Still feelin’ the luck of the Irish from St. Patrick’s Day? In the late 1950s, we had our own Irish-American poet writing and performing poetry and songs in and about San Francisco. Oakland born Rod McKuen entertained audiences at the City’s Purple Onion nightclub along with Woody Allen, Phyllis Diller and the Smothers Brothers.
McKuen’s book of poetry based on his experiences in San Francisco, called “Stanyan Street and Other Sorrows,” was released in 1966. McKuen found a perfect collaborator in folk singer Glenn Yarbrough. Also in 1966, Yarbrough’s album,“The Lonely Things: The Love Songs of Rod McKuen,” included the song: “So Long San Francisco” –
Although McKuen’s poetry was criticized for being too sentimental and was not taken seriously by academics and poetry critics, he went on to sell 65,000 copies of the self-published “Stanyan Street and Other Sorrows” before it was acquired by a major publishing house. He continued to compose music and write lyrics for more than 1500 songs resulting in the sale of more than 100 million records.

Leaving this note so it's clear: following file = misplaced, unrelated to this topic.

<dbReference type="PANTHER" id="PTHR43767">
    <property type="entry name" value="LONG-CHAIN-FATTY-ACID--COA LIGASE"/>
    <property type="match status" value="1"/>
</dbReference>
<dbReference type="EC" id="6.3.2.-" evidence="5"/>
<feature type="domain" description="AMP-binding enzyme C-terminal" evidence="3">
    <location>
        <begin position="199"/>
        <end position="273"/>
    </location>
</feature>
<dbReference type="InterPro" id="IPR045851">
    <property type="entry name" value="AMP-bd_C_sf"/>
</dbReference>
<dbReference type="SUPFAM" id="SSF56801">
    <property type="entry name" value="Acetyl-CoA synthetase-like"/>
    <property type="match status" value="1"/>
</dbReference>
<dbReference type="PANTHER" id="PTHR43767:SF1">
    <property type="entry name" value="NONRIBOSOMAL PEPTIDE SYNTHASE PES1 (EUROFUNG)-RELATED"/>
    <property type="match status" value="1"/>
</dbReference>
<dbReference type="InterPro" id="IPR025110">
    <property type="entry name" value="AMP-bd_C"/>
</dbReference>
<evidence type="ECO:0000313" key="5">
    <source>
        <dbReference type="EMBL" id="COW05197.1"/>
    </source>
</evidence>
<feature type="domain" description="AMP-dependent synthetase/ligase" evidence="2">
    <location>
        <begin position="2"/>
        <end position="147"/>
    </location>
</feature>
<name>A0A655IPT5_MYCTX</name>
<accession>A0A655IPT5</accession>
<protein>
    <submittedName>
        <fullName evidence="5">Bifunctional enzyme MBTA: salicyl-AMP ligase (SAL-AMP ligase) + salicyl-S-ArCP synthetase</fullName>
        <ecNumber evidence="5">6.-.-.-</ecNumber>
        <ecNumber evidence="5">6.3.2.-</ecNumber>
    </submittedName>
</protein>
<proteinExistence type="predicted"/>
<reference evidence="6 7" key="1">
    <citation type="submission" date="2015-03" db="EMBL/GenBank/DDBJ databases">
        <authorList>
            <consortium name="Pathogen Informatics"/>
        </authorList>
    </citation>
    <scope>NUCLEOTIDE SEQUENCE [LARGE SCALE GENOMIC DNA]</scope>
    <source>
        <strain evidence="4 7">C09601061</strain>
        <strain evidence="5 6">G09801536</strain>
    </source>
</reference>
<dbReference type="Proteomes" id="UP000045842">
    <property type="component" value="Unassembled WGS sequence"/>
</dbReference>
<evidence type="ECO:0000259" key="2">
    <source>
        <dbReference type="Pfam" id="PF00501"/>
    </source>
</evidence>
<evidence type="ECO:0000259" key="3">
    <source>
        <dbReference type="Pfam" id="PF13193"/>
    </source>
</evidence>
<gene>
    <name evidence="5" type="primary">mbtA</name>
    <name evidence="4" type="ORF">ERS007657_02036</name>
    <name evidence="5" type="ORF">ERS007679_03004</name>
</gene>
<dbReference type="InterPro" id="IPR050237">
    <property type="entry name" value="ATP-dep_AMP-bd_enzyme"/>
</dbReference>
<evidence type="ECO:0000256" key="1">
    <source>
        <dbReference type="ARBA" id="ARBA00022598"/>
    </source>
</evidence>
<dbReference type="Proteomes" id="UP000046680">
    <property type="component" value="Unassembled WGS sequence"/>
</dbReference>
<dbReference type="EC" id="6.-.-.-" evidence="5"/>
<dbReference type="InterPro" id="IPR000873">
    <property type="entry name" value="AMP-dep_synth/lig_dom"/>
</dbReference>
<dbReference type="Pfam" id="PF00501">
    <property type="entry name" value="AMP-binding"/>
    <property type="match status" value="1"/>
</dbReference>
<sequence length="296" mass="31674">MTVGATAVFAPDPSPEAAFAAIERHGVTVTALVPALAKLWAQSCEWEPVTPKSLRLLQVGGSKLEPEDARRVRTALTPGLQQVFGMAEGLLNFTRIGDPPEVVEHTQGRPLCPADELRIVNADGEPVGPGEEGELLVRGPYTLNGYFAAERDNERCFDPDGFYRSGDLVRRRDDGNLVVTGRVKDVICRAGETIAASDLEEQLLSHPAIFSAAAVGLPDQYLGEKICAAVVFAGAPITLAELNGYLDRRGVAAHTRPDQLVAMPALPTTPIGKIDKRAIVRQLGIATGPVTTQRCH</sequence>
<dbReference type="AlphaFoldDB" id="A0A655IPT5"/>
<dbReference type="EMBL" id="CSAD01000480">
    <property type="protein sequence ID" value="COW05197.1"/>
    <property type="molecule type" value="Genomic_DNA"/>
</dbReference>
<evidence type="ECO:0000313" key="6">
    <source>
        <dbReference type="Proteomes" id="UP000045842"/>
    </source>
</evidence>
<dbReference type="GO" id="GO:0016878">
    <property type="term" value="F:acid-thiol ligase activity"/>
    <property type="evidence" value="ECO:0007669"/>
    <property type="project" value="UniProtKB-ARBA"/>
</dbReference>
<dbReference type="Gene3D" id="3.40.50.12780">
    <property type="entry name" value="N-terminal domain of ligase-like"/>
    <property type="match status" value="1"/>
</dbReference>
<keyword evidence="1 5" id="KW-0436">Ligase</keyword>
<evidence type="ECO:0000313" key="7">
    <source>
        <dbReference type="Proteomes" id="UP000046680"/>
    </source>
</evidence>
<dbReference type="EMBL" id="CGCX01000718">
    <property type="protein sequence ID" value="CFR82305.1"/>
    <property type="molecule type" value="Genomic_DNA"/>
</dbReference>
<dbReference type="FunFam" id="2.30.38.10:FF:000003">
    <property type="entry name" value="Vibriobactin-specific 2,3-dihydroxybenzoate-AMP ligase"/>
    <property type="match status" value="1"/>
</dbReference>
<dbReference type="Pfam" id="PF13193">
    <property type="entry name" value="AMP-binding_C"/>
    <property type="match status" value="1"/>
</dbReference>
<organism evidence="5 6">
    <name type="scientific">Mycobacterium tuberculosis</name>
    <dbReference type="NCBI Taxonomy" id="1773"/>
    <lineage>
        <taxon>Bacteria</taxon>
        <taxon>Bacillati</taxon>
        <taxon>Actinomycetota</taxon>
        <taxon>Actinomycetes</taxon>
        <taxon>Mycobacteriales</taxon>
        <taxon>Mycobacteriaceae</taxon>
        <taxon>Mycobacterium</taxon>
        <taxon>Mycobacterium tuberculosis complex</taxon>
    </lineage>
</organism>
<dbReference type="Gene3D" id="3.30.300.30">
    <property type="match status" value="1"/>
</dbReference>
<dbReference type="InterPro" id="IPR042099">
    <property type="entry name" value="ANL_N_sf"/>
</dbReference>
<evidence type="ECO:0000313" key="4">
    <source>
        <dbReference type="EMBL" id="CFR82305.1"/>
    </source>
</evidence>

In 1970, he received two Academy Award nominations. His song “Jean” from the film, “The Prime of Miss Jean Brodie,” was nominated along with the score he wrote for the animated film, “A Boy Named Charlie Brown.”
McKuen will be 81 years old on April 29. He lives in Los Angeles and his Web site (http://www.rodmckuen.com/index.htm ) lists performances until 2009. Here he is singing, “What a Wonderful World” –
Glenn Yarbrough turned 84 years old in January. His daughter, Holly, started a Facebook Page for him – https://www.facebook.com/SingerGlennYarbrough – where you can see current photos. Holly says he is living with her in Nashville and, “he would love to hear from his fans, because he is pretty bored.” I will send this post to him.